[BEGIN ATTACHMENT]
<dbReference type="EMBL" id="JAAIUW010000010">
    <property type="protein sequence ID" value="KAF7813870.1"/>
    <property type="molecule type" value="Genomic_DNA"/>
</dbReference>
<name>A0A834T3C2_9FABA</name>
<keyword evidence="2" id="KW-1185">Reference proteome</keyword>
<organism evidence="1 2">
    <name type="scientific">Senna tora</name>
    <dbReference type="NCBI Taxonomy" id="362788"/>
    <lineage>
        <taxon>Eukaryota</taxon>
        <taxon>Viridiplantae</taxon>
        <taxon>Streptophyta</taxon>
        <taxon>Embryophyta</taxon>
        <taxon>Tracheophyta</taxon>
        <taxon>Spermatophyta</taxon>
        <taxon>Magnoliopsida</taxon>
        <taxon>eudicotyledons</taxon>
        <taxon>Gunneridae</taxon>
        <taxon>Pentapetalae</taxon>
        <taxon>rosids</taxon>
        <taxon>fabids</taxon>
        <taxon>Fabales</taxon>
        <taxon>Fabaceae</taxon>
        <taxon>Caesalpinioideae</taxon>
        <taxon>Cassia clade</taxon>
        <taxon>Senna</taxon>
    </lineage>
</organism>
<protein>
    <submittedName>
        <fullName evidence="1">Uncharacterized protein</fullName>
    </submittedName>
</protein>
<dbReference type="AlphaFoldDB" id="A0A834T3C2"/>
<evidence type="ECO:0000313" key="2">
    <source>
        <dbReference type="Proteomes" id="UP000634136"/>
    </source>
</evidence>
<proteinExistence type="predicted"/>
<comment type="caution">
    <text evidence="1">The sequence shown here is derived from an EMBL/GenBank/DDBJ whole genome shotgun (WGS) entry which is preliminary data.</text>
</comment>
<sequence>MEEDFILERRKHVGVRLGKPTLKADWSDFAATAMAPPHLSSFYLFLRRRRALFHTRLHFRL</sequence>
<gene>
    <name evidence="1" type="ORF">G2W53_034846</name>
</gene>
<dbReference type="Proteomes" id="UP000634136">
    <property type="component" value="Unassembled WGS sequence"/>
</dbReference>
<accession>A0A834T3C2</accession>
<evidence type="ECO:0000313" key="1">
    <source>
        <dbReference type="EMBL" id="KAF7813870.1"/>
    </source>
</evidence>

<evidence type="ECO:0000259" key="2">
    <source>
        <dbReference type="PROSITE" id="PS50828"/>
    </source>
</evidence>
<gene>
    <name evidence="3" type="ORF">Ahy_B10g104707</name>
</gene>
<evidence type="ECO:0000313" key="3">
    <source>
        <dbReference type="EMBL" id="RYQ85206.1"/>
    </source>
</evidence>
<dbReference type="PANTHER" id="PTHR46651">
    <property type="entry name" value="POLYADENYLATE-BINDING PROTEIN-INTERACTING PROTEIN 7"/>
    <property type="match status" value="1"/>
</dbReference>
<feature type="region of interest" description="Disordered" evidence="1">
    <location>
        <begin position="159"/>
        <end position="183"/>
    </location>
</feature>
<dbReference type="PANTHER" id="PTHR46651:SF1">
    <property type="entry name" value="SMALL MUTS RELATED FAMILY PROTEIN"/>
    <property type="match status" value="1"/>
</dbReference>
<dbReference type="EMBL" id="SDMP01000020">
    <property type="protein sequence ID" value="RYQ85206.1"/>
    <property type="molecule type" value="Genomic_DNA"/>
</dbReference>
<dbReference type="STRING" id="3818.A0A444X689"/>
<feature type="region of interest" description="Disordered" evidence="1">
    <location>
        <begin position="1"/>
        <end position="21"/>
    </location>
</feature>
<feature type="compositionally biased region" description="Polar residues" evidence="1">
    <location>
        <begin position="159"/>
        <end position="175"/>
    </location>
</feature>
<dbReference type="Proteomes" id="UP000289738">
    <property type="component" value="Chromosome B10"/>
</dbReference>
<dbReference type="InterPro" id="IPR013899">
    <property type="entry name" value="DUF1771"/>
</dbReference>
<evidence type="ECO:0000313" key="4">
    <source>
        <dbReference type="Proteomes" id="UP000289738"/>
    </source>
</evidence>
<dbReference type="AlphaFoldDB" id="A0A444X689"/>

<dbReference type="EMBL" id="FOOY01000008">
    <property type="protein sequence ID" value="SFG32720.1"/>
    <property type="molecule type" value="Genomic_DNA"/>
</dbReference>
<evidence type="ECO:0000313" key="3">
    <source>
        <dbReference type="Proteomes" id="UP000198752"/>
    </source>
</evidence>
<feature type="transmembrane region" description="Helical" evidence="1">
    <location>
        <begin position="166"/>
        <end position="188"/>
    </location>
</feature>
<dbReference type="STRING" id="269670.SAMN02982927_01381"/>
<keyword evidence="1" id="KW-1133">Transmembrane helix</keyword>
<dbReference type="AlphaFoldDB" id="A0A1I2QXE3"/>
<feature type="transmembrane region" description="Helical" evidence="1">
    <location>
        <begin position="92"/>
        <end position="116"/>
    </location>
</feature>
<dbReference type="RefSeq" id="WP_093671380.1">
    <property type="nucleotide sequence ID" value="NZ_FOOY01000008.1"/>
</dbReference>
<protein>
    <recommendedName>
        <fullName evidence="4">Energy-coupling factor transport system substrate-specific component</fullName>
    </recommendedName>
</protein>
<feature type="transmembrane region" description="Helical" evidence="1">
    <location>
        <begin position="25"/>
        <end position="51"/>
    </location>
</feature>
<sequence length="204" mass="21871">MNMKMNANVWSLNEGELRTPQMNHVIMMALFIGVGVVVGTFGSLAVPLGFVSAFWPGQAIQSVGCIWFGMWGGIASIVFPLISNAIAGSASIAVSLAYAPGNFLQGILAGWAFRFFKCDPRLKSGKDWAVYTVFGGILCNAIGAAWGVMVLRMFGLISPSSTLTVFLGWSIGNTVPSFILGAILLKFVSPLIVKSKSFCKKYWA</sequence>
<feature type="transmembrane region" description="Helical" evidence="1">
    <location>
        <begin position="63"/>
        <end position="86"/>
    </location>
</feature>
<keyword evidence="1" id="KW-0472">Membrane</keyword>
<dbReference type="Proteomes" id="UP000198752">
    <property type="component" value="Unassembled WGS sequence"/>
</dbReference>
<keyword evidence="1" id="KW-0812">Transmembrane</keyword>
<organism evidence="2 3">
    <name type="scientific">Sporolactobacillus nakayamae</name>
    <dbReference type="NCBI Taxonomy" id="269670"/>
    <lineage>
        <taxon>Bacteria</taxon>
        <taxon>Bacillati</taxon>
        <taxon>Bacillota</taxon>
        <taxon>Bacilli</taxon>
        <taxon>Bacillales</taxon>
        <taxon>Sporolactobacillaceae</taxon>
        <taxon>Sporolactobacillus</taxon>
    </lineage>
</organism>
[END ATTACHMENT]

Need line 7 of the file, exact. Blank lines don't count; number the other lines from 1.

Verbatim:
<organism evidence="1 2">